She's powered by a Purple Power 5065 320KV 2100W outrunner turning a 17x8 JXF wooden prop, PPHV Opto 100A ESC and 8S LiPo. On static tests I can achieve 2050W on a full battery, and with the Cub weighing in at 9.9Kg this gives her a power to weight ratio of 100W/Lb, a very respectable figure.

I've set the CoG to 105mm, slightly forward of the 115mm I used on land. I only had to add 20g of lead to the inside front of each float to achieve this, and I can easily remove the weights if required.

The photo below shows the 5000mAh 25C batteries (8S made up of two 4S in series). I have a 6000mAh 35C set which sits further back into the cockpit but the CoG remains the same from the location of the battery box.

The ESC, Rx and UBEC have all been treated with CorrosionX. The ESC is mounted at the front of the firewall to ensure the best cooling, airflow with the addition of the large air exit vent is very good through the cowl providing cooling for both the ESC and motor. In the event of a tip over in water the ESC will be submerged but the CorrosionX coating will protect it.

The pilot now has a stick and a throttle, and I've...Continue Reading
Posted by RoryG | Feb 20, 2014 @ 08:58 AM | 1,591 Views
Introduction
Part 2 of the Luna build covers the completion of the build, the radio settings and control throw setup, and the maiden flight. The installation of the wing servos, wiring loom, pushrod guide, motor mount reinforcement and balancing was carried out by Tony Fu at Sloperacer. I can highly recommend Sloperacer's build services, Tony did a fantastic job and the turn around was very quick.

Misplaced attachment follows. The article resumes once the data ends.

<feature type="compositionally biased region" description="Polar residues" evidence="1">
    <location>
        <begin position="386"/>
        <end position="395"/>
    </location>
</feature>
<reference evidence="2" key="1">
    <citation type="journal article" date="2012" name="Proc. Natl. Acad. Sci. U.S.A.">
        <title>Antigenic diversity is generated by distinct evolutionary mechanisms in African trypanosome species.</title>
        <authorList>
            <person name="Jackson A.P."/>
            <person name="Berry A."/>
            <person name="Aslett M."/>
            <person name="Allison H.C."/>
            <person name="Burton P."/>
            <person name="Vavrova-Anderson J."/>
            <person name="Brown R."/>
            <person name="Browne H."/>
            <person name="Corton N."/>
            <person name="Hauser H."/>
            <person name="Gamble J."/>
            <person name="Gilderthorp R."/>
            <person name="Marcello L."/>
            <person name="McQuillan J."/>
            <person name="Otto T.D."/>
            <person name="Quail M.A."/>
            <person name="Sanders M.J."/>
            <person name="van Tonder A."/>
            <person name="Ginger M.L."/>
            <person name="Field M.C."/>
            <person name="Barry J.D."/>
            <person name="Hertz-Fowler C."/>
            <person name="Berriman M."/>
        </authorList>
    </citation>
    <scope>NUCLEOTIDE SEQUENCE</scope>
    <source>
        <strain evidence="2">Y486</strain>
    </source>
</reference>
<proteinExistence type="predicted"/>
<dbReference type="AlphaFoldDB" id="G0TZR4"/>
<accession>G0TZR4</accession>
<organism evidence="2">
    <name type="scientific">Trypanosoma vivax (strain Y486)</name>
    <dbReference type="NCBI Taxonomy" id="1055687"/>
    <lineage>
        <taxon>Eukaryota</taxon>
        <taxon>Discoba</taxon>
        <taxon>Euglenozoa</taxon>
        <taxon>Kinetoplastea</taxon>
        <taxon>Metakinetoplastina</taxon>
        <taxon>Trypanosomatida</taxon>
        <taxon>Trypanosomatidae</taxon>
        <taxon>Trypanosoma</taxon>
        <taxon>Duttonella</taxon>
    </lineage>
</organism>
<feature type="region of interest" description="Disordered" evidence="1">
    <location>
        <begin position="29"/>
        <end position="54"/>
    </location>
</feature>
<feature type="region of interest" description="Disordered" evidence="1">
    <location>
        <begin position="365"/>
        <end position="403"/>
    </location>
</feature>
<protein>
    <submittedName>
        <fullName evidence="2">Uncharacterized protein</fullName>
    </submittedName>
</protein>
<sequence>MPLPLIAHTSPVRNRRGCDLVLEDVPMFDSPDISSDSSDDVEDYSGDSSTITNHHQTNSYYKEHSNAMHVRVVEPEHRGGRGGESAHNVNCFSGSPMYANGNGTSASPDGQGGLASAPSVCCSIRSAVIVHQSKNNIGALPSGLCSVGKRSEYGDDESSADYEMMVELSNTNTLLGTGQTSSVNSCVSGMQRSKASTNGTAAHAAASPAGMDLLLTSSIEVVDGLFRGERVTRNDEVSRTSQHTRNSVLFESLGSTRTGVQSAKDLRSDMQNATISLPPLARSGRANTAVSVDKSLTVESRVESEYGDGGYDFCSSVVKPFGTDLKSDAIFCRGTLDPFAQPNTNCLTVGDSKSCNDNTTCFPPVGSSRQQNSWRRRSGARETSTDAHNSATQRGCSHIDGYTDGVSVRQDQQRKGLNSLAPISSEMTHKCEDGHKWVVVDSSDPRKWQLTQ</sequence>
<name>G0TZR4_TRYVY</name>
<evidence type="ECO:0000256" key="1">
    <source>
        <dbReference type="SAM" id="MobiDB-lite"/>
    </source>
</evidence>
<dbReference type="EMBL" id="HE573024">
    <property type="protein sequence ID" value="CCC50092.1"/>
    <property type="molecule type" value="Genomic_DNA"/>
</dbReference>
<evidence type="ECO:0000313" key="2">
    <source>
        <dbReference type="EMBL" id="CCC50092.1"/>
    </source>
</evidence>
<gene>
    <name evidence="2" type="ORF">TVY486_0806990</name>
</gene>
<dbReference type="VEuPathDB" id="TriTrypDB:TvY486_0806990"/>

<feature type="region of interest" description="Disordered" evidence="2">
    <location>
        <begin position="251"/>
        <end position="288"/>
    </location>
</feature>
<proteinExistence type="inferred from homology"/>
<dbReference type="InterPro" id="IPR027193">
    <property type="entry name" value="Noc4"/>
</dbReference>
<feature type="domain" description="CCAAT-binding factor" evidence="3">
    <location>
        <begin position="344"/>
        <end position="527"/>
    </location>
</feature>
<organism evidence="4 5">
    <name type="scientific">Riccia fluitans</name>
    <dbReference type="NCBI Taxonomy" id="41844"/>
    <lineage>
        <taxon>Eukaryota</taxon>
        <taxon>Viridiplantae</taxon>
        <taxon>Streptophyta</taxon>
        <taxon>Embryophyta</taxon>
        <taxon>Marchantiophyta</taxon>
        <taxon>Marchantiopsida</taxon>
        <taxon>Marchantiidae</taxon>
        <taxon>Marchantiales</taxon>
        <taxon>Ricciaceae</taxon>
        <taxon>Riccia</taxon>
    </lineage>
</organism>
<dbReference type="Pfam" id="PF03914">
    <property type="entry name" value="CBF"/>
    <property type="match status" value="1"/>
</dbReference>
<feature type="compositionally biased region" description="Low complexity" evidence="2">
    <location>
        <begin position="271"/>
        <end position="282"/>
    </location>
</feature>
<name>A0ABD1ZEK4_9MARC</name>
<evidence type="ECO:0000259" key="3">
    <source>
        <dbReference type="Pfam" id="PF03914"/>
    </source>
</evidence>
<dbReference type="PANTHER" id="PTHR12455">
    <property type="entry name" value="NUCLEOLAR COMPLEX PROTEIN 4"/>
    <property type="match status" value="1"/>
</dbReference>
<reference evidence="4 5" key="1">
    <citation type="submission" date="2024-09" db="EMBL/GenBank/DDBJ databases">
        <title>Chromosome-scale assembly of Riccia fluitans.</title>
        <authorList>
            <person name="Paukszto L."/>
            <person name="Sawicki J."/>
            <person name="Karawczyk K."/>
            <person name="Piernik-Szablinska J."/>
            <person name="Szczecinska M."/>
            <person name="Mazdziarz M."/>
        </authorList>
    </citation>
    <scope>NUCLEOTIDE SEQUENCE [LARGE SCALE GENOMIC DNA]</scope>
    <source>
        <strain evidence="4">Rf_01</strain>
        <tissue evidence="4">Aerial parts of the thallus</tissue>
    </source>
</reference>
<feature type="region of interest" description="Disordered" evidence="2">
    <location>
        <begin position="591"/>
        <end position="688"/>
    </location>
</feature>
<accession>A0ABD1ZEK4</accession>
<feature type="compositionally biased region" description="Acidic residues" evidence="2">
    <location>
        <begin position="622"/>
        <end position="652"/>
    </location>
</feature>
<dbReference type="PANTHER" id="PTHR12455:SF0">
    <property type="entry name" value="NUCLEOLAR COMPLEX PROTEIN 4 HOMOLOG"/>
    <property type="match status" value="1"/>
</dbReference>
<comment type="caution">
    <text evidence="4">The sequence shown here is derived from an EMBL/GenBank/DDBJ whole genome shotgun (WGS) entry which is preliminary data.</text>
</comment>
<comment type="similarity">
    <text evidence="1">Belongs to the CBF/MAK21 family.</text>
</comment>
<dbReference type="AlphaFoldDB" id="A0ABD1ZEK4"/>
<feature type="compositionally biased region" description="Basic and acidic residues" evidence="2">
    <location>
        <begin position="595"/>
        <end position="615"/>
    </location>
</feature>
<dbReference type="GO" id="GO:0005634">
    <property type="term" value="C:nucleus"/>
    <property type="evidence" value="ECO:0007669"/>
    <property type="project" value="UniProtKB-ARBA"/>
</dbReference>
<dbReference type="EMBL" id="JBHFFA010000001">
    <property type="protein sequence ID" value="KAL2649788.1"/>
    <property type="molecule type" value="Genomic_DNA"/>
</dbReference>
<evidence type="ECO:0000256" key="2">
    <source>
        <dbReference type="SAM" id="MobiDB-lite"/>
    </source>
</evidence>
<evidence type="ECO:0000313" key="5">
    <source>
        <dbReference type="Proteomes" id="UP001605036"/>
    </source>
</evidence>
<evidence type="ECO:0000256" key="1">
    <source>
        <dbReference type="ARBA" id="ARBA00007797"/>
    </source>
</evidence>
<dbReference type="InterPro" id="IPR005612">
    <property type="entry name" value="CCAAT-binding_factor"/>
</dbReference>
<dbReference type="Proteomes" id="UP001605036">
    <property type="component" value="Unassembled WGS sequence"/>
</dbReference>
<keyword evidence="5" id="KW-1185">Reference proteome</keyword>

The completed Luna E-V after her maiden flight

Sloperacer Build
I chose to have the completion of the build done professionally as I am currently on treatment for myeloma, a cancer of the blood. The chemo I am receiving can cause a condition called peripheral neuropathy, basically pain, tingling and numbness in the hands and feet. Although I'm not badly affected I find it difficult to manipulate small objects and installing the wing servos proved to be too much of a challenge!

The Luna was packaged up with all the hardware and sent off to Sloperacer in Leeds. When Tony received it he provided me with a quote for the build and additional hardware, and several options including Fu-Fix external bearings on the wing servos and a very lightweight RFM spinner. I went for all the options and I was very happy with the price quoted.

The wing servos were installed with optimal geometry, and with the external bearings, high quality pushrods and clevises the linkages are perfect with no slop at all. The flaps are set up with a considerable offset, giving a small amount of upward travel...Continue Reading